Monday 27 April 2020

Lesser Whitethroat

 Lesser Whitethroat. This male was in song on Orcombe Point this morning - a much appreciated sighting following a blank year in Exmouth, for me at least, last year. In fact the last Lesser Whitethroat I saw was the presumed Siberian bird that wintered in a local garden in 2018. I saw it on February 3rd. Quite why Lesser Whitethroat is so scarce in Exmouth (and Devon in general) is a mystery. They seem to be far more common further east. I can remember the days when a couple pairs bred on Orcombe Point, but for the past decade or so they've very much been a 'hit or miss' species in any given year.
Orcombe deserved more time this morning. Under normal circumstances, on a day like today, I'd try and give it another go later in the day. It wasn't exactly heaving with migrants but I managed to record singles of Yellow Wagtail, Sedge Warbler, Garden Warbler, Lesser Whitethroat and Grey Wagtail. Good numbers of Whitethroat and Blackcap singing too.
Working most of today so not much garden-watching but 5 Dark-bellied Brent Goose, 2 Pale-bellied Brent Goose and 1 Meadow Pipit noted.
Moths were again disappointing with the following recorded: 1 Swallow Prominent, 1 Light Brown Apple Moth, 3 Muslin Moth, 2 Common Pug, 1 Brindled Beauty, 2 Double-striped Pug, 1 Least Black Arches, 1 Rusty Dot Pearl, 1 Knot Grass, 2 Brimstone Moth, 1 Silver Y, 1 Bright-line Brown-eye and 1 Ruddy Streak.

A very recently-fledged male Chaffinch gave me the run-around this morning - calling from an area of pines in a manner very reminiscent of a Crossbill - a repeated loud 'chup' or 'chip' that occasionally accelerated into an excited series of notes, further adding to the Crossbill appeal! Great to see this early success.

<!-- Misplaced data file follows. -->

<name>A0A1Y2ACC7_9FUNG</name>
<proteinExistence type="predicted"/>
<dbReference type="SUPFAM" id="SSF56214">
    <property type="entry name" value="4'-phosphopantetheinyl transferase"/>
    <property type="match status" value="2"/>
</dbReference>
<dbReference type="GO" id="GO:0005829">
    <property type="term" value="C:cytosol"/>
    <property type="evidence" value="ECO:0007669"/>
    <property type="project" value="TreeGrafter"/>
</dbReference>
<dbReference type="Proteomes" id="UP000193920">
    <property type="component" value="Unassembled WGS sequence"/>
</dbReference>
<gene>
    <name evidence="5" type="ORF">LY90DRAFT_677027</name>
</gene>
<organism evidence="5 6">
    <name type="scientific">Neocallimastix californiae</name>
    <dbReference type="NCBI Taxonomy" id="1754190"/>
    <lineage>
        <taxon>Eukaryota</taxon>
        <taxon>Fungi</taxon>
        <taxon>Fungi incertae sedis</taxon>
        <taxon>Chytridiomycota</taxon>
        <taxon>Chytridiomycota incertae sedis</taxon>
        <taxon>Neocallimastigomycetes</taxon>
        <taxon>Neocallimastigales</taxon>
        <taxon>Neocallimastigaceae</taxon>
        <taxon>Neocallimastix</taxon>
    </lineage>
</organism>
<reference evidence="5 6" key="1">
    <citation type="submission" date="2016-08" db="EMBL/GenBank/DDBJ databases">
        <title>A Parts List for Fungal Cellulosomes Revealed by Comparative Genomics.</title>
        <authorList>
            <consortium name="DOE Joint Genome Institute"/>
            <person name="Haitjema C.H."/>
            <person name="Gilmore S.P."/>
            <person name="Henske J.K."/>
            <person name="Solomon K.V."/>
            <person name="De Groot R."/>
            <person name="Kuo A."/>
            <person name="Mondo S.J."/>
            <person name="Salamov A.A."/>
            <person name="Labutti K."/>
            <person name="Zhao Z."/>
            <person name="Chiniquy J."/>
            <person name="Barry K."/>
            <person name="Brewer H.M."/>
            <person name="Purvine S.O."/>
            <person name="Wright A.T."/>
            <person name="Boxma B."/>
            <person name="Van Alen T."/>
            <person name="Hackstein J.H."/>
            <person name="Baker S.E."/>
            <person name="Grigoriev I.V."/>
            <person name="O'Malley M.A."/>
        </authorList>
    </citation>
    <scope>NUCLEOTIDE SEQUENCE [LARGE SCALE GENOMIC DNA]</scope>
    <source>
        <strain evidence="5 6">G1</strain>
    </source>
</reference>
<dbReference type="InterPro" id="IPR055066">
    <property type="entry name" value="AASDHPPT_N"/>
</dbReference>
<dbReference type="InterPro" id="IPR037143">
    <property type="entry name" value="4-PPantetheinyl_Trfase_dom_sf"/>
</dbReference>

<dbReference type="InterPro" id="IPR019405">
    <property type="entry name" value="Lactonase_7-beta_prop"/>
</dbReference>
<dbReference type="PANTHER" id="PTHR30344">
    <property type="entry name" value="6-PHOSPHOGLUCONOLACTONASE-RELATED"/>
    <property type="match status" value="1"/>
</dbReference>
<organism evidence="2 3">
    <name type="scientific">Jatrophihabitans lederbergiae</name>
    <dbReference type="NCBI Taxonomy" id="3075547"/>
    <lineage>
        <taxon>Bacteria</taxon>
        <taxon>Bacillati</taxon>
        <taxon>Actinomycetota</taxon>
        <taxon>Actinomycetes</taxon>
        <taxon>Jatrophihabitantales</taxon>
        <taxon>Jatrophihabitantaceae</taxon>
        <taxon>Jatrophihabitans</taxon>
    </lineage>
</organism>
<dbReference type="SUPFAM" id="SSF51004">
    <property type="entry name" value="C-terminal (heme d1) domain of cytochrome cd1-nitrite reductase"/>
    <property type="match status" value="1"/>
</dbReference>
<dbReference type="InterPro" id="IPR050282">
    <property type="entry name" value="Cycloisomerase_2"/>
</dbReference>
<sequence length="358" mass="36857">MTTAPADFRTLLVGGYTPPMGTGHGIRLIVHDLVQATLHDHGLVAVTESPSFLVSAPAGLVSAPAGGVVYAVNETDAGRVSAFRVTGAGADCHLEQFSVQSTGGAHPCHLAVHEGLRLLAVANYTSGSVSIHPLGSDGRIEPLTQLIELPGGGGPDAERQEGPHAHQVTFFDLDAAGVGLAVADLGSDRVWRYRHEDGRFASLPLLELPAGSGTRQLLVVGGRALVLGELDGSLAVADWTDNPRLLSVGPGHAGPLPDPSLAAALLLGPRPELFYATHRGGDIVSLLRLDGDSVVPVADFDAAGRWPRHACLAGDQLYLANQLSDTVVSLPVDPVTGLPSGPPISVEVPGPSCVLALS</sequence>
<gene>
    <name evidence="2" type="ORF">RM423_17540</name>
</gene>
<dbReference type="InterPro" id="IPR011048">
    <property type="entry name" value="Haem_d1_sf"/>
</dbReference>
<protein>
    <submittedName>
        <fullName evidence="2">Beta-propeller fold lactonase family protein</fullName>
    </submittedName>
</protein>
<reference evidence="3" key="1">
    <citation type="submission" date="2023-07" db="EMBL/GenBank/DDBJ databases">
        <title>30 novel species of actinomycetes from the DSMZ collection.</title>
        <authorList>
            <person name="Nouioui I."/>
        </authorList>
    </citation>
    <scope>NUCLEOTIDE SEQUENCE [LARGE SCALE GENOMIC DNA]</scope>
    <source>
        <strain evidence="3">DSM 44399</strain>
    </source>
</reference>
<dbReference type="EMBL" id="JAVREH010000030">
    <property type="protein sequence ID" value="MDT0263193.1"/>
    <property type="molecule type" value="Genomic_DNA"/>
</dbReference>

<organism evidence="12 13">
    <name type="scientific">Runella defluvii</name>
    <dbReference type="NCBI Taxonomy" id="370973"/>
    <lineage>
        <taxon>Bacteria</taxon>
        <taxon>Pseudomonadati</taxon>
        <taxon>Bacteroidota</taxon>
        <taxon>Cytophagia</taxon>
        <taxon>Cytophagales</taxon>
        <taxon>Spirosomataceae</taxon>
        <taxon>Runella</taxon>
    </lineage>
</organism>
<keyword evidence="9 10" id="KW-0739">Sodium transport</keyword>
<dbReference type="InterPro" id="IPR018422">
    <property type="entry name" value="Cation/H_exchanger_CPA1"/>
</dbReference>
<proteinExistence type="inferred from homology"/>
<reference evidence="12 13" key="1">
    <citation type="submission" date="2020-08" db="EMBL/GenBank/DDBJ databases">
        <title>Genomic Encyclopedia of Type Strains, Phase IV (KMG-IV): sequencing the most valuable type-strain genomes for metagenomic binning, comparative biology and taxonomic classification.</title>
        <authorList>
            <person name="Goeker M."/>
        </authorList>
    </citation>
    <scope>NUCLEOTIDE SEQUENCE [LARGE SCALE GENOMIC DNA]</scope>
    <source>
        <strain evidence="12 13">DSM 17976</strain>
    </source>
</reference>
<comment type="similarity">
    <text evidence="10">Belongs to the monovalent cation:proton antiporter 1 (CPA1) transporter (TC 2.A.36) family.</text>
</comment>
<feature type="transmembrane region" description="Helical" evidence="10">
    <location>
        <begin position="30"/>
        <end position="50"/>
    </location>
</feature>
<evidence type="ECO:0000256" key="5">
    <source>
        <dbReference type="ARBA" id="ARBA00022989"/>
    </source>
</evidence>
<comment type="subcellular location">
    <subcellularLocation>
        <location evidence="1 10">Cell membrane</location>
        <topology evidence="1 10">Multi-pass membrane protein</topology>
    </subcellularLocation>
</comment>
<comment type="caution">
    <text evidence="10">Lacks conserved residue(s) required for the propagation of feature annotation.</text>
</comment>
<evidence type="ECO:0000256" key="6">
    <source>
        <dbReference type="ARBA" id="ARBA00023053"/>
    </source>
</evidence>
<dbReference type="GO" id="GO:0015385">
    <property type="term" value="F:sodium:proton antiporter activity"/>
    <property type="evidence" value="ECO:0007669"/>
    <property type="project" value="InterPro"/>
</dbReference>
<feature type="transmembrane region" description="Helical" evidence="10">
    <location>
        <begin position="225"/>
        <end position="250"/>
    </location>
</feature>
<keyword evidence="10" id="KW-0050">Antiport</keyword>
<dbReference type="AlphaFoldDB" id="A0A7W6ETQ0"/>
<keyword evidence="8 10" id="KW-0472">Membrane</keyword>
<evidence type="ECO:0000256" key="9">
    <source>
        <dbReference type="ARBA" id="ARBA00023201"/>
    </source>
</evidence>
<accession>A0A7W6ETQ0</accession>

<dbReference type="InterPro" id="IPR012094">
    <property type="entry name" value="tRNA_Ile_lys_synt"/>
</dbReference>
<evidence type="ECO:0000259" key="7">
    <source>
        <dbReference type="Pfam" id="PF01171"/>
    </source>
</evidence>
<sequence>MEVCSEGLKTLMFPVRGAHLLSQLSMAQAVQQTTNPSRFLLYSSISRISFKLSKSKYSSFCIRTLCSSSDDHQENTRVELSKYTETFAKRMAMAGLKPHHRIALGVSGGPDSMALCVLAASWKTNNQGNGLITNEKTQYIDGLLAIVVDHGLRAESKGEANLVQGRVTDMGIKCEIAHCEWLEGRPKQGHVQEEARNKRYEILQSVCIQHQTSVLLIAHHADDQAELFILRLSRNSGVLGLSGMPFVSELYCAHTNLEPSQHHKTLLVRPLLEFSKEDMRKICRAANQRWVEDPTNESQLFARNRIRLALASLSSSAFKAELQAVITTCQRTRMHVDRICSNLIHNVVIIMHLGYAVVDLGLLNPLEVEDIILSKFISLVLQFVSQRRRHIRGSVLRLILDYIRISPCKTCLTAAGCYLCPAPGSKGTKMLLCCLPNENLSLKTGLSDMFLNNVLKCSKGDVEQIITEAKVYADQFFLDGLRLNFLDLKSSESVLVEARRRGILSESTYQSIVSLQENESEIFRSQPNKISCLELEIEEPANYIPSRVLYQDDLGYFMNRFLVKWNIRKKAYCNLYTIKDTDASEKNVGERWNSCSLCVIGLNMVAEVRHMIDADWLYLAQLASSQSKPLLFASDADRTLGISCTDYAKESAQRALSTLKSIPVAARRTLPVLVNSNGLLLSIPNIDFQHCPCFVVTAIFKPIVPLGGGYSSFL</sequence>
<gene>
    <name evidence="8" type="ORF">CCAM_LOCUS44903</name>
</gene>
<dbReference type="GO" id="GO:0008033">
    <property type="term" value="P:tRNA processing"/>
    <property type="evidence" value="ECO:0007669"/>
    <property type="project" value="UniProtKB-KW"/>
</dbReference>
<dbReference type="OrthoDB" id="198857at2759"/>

Double-striped Pug - until today one of only two of the 52 'lockdown' species not photographed. The other is Twenty-plume Moth.

My second Brindled Beauty of 2020 was just too smart not to photograph.


  1. Just catching up with some of your recent posts Matt. Think Lesser Whitethroat is more common in the south-east & certainly an arrival in the London area last weekend. I had 3 singing birds on my patch on Sunday- the first two well hidden but the last singing in the open on a dead branch in a tall hedge. Magical day with my first patch Nightingale in full song (not seen but hidden about 3 metres in dense cover) while a Cuckoo was calling in the distance.

    Your pug looks pretty faded but smart Brindled Beauty. I'm missing the mothing due to the lockdown.

  2. Hi Neil - good to hear from you. Hope you're keeping well. It's strange that Lesser Whitethroats are so much more common your way. Envious of the Nightingale too - they're a really scarce bird in the south-west nowadays although I'm old enough to remember them being regular breeders at Chudleigh Knighton Heath and even a couple sites on the outskirts of Exeter. Cuckoos are pretty much confined to high ground such as Dartmoor in Devon although we had birds on the East Devon Commons last year and they're generally not as difficult to see as Lesser Whitethroats! All the best. Matt